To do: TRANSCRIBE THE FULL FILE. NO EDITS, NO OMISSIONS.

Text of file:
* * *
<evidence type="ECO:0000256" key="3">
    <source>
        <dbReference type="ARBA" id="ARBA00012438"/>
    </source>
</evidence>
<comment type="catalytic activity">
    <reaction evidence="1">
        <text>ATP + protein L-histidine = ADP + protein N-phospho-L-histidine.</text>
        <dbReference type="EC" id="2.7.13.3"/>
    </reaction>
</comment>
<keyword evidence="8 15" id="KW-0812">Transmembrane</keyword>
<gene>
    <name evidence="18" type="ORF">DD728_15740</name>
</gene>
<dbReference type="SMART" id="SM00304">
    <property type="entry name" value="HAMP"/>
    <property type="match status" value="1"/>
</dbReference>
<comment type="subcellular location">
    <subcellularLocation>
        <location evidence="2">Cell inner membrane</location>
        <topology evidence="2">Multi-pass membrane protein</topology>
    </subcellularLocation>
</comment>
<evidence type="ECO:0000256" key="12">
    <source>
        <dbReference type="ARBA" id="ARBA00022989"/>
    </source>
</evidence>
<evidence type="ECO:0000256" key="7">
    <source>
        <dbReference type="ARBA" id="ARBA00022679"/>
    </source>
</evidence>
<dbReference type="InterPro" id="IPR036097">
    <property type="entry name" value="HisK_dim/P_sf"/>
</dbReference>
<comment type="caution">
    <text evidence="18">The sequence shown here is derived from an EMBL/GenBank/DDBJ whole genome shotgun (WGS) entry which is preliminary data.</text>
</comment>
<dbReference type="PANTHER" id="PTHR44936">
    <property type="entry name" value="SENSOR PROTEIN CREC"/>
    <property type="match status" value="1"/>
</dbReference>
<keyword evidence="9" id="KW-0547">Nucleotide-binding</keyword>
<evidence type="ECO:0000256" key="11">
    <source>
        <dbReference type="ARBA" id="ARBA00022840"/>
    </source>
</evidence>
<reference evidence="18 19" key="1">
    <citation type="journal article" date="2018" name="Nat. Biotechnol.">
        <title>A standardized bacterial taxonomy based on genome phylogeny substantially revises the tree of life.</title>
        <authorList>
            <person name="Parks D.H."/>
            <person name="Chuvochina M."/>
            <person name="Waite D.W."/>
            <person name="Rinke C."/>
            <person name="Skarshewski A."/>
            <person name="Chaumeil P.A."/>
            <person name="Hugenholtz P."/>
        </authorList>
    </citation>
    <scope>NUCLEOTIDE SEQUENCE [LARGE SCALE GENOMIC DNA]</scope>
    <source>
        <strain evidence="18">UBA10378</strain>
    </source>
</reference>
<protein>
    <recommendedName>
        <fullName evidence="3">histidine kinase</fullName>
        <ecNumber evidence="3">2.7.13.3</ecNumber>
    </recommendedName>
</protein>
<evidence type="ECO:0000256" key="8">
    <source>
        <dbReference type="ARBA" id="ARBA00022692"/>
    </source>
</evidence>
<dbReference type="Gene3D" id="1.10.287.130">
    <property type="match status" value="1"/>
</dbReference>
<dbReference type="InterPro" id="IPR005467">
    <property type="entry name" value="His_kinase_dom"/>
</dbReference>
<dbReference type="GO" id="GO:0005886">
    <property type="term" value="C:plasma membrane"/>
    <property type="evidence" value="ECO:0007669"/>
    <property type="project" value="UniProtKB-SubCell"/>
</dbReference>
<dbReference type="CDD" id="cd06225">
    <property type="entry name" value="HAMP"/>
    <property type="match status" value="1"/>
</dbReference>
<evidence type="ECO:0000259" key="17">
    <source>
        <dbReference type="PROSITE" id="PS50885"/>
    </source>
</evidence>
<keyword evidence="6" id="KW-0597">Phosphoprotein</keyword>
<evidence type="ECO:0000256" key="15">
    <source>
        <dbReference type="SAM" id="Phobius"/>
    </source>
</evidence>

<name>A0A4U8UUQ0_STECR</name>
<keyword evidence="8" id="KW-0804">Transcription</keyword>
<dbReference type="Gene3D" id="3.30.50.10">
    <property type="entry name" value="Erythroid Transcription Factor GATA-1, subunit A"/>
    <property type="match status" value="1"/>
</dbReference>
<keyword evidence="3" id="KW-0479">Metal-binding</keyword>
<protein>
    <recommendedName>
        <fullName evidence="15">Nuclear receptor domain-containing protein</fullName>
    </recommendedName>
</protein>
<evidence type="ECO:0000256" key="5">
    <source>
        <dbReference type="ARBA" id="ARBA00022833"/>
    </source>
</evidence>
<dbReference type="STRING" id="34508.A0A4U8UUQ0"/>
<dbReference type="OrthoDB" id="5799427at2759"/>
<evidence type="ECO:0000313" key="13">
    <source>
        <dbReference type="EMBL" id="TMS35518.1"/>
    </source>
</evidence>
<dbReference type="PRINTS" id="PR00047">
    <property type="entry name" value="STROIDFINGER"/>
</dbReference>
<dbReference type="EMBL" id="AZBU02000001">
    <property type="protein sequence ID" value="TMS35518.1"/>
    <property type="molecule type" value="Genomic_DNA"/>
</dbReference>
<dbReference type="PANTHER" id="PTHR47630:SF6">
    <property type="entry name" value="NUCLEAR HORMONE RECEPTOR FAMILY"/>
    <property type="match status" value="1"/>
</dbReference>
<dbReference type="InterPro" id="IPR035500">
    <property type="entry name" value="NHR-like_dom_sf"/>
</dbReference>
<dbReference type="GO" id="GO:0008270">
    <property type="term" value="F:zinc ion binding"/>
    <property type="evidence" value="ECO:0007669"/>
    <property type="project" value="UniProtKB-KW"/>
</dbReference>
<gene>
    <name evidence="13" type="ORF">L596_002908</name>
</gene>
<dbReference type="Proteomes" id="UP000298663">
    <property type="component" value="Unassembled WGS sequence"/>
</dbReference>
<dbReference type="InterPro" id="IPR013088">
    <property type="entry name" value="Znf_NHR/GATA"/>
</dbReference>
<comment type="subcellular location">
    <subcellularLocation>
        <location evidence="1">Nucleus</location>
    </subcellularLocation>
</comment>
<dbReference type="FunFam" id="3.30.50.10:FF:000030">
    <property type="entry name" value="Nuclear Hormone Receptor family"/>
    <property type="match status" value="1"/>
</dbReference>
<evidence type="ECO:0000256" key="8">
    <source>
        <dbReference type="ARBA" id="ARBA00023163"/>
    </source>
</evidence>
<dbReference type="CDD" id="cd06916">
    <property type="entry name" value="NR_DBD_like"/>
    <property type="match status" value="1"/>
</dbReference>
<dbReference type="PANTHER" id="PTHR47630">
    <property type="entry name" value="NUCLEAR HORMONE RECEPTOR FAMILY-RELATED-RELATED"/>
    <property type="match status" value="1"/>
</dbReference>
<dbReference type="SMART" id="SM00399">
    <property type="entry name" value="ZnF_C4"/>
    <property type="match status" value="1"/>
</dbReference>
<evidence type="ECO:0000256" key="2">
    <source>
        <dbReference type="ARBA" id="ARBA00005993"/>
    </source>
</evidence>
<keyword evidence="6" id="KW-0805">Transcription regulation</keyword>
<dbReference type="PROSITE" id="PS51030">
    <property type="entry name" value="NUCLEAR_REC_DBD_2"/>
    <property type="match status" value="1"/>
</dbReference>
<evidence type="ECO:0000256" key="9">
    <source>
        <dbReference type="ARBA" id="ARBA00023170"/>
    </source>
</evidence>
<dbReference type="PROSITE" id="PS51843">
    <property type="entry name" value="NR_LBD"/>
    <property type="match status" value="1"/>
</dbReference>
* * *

<evidence type="ECO:0000256" key="3">
    <source>
        <dbReference type="ARBA" id="ARBA00012438"/>
    </source>
</evidence>
<comment type="catalytic activity">
    <reaction evidence="1">
        <text>ATP + protein L-histidine = ADP + protein N-phospho-L-histidine.</text>
        <dbReference type="EC" id="2.7.13.3"/>
    </reaction>
</comment>
<keyword evidence="8 15" id="KW-0812">Transmembrane</keyword>
<gene>
    <name evidence="18" type="ORF">DD728_15740</name>
</gene>
<dbReference type="SMART" id="SM00304">
    <property type="entry name" value="HAMP"/>
    <property type="match status" value="1"/>
</dbReference>
<comment type="subcellular location">
    <subcellularLocation>
        <location evidence="2">Cell inner membrane</location>
        <topology evidence="2">Multi-pass membrane protein</topology>
    </subcellularLocation>
</comment>
<evidence type="ECO:0000256" key="12">
    <source>
        <dbReference type="ARBA" id="ARBA00022989"/>
    </source>
</evidence>
<evidence type="ECO:0000256" key="7">
    <source>
        <dbReference type="ARBA" id="ARBA00022679"/>
    </source>
</evidence>
<dbReference type="InterPro" id="IPR036097">
    <property type="entry name" value="HisK_dim/P_sf"/>
</dbReference>
<comment type="caution">
    <text evidence="18">The sequence shown here is derived from an EMBL/GenBank/DDBJ whole genome shotgun (WGS) entry which is preliminary data.</text>
</comment>
<dbReference type="PANTHER" id="PTHR44936">
    <property type="entry name" value="SENSOR PROTEIN CREC"/>
    <property type="match status" value="1"/>
</dbReference>
<keyword evidence="9" id="KW-0547">Nucleotide-binding</keyword>
<evidence type="ECO:0000256" key="11">
    <source>
        <dbReference type="ARBA" id="ARBA00022840"/>
    </source>
</evidence>
<reference evidence="18 19" key="1">
    <citation type="journal article" date="2018" name="Nat. Biotechnol.">
        <title>A standardized bacterial taxonomy based on genome phylogeny substantially revises the tree of life.</title>
        <authorList>
            <person name="Parks D.H."/>
            <person name="Chuvochina M."/>
            <person name="Waite D.W."/>
            <person name="Rinke C."/>
            <person name="Skarshewski A."/>
            <person name="Chaumeil P.A."/>
            <person name="Hugenholtz P."/>
        </authorList>
    </citation>
    <scope>NUCLEOTIDE SEQUENCE [LARGE SCALE GENOMIC DNA]</scope>
    <source>
        <strain evidence="18">UBA10378</strain>
    </source>
</reference>
<protein>
    <recommendedName>
        <fullName evidence="3">histidine kinase</fullName>
        <ecNumber evidence="3">2.7.13.3</ecNumber>
    </recommendedName>
</protein>
<evidence type="ECO:0000256" key="8">
    <source>
        <dbReference type="ARBA" id="ARBA00022692"/>
    </source>
</evidence>
<dbReference type="Gene3D" id="1.10.287.130">
    <property type="match status" value="1"/>
</dbReference>
<dbReference type="InterPro" id="IPR005467">
    <property type="entry name" value="His_kinase_dom"/>
</dbReference>
<dbReference type="GO" id="GO:0005886">
    <property type="term" value="C:plasma membrane"/>
    <property type="evidence" value="ECO:0007669"/>
    <property type="project" value="UniProtKB-SubCell"/>
</dbReference>
<dbReference type="CDD" id="cd06225">
    <property type="entry name" value="HAMP"/>
    <property type="match status" value="1"/>
</dbReference>
<evidence type="ECO:0000259" key="17">
    <source>
        <dbReference type="PROSITE" id="PS50885"/>
    </source>
</evidence>
<keyword evidence="6" id="KW-0597">Phosphoprotein</keyword>
<evidence type="ECO:0000256" key="15">
    <source>
        <dbReference type="SAM" id="Phobius"/>
    </source>
</evidence>

<name>A0A4U8UUQ0_STECR</name>
<keyword evidence="8" id="KW-0804">Transcription</keyword>
<dbReference type="Gene3D" id="3.30.50.10">
    <property type="entry name" value="Erythroid Transcription Factor GATA-1, subunit A"/>
    <property type="match status" value="1"/>
</dbReference>
<keyword evidence="3" id="KW-0479">Metal-binding</keyword>
<protein>
    <recommendedName>
        <fullName evidence="15">Nuclear receptor domain-containing protein</fullName>
    </recommendedName>
</protein>
<evidence type="ECO:0000256" key="5">
    <source>
        <dbReference type="ARBA" id="ARBA00022833"/>
    </source>
</evidence>
<dbReference type="STRING" id="34508.A0A4U8UUQ0"/>
<dbReference type="OrthoDB" id="5799427at2759"/>
<evidence type="ECO:0000313" key="13">
    <source>
        <dbReference type="EMBL" id="TMS35518.1"/>
    </source>
</evidence>
<dbReference type="PRINTS" id="PR00047">
    <property type="entry name" value="STROIDFINGER"/>
</dbReference>
<dbReference type="EMBL" id="AZBU02000001">
    <property type="protein sequence ID" value="TMS35518.1"/>
    <property type="molecule type" value="Genomic_DNA"/>
</dbReference>
<dbReference type="PANTHER" id="PTHR47630:SF6">
    <property type="entry name" value="NUCLEAR HORMONE RECEPTOR FAMILY"/>
    <property type="match status" value="1"/>
</dbReference>
<dbReference type="InterPro" id="IPR035500">
    <property type="entry name" value="NHR-like_dom_sf"/>
</dbReference>
<dbReference type="GO" id="GO:0008270">
    <property type="term" value="F:zinc ion binding"/>
    <property type="evidence" value="ECO:0007669"/>
    <property type="project" value="UniProtKB-KW"/>
</dbReference>
<gene>
    <name evidence="13" type="ORF">L596_002908</name>
</gene>
<dbReference type="Proteomes" id="UP000298663">
    <property type="component" value="Unassembled WGS sequence"/>
</dbReference>
<dbReference type="InterPro" id="IPR013088">
    <property type="entry name" value="Znf_NHR/GATA"/>
</dbReference>
<comment type="subcellular location">
    <subcellularLocation>
        <location evidence="1">Nucleus</location>
    </subcellularLocation>
</comment>
<dbReference type="FunFam" id="3.30.50.10:FF:000030">
    <property type="entry name" value="Nuclear Hormone Receptor family"/>
    <property type="match status" value="1"/>
</dbReference>
<evidence type="ECO:0000256" key="8">
    <source>
        <dbReference type="ARBA" id="ARBA00023163"/>
    </source>
</evidence>
<dbReference type="CDD" id="cd06916">
    <property type="entry name" value="NR_DBD_like"/>
    <property type="match status" value="1"/>
</dbReference>
<dbReference type="PANTHER" id="PTHR47630">
    <property type="entry name" value="NUCLEAR HORMONE RECEPTOR FAMILY-RELATED-RELATED"/>
    <property type="match status" value="1"/>
</dbReference>
<dbReference type="SMART" id="SM00399">
    <property type="entry name" value="ZnF_C4"/>
    <property type="match status" value="1"/>
</dbReference>
<evidence type="ECO:0000256" key="2">
    <source>
        <dbReference type="ARBA" id="ARBA00005993"/>
    </source>
</evidence>
<keyword evidence="6" id="KW-0805">Transcription regulation</keyword>
<dbReference type="PROSITE" id="PS51030">
    <property type="entry name" value="NUCLEAR_REC_DBD_2"/>
    <property type="match status" value="1"/>
</dbReference>
<evidence type="ECO:0000256" key="9">
    <source>
        <dbReference type="ARBA" id="ARBA00023170"/>
    </source>
</evidence>
<dbReference type="PROSITE" id="PS51843">
    <property type="entry name" value="NR_LBD"/>
    <property type="match status" value="1"/>
</dbReference>